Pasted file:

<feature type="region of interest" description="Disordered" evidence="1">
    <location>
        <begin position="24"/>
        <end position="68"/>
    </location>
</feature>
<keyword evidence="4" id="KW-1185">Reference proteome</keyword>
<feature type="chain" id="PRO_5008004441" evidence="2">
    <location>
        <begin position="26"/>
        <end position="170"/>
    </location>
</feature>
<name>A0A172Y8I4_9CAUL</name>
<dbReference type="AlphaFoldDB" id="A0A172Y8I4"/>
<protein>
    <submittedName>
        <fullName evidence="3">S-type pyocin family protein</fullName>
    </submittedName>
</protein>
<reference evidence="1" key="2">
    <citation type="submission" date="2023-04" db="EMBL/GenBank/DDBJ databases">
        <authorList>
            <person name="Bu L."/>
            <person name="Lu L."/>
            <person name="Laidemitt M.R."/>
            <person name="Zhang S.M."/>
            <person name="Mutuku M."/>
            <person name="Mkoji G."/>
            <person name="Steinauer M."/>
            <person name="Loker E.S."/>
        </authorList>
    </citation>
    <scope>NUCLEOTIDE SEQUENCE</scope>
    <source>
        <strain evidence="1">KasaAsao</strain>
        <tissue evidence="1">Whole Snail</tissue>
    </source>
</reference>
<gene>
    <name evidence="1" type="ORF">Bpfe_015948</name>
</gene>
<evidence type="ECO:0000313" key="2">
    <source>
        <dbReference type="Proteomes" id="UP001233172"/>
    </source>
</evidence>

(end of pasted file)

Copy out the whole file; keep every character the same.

<feature type="region of interest" description="Disordered" evidence="1">
    <location>
        <begin position="24"/>
        <end position="68"/>
    </location>
</feature>
<keyword evidence="4" id="KW-1185">Reference proteome</keyword>
<feature type="chain" id="PRO_5008004441" evidence="2">
    <location>
        <begin position="26"/>
        <end position="170"/>
    </location>
</feature>
<name>A0A172Y8I4_9CAUL</name>
<dbReference type="AlphaFoldDB" id="A0A172Y8I4"/>
<protein>
    <submittedName>
        <fullName evidence="3">S-type pyocin family protein</fullName>
    </submittedName>
</protein>
<reference evidence="1" key="2">
    <citation type="submission" date="2023-04" db="EMBL/GenBank/DDBJ databases">
        <authorList>
            <person name="Bu L."/>
            <person name="Lu L."/>
            <person name="Laidemitt M.R."/>
            <person name="Zhang S.M."/>
            <person name="Mutuku M."/>
            <person name="Mkoji G."/>
            <person name="Steinauer M."/>
            <person name="Loker E.S."/>
        </authorList>
    </citation>
    <scope>NUCLEOTIDE SEQUENCE</scope>
    <source>
        <strain evidence="1">KasaAsao</strain>
        <tissue evidence="1">Whole Snail</tissue>
    </source>
</reference>
<gene>
    <name evidence="1" type="ORF">Bpfe_015948</name>
</gene>
<evidence type="ECO:0000313" key="2">
    <source>
        <dbReference type="Proteomes" id="UP001233172"/>
    </source>
</evidence>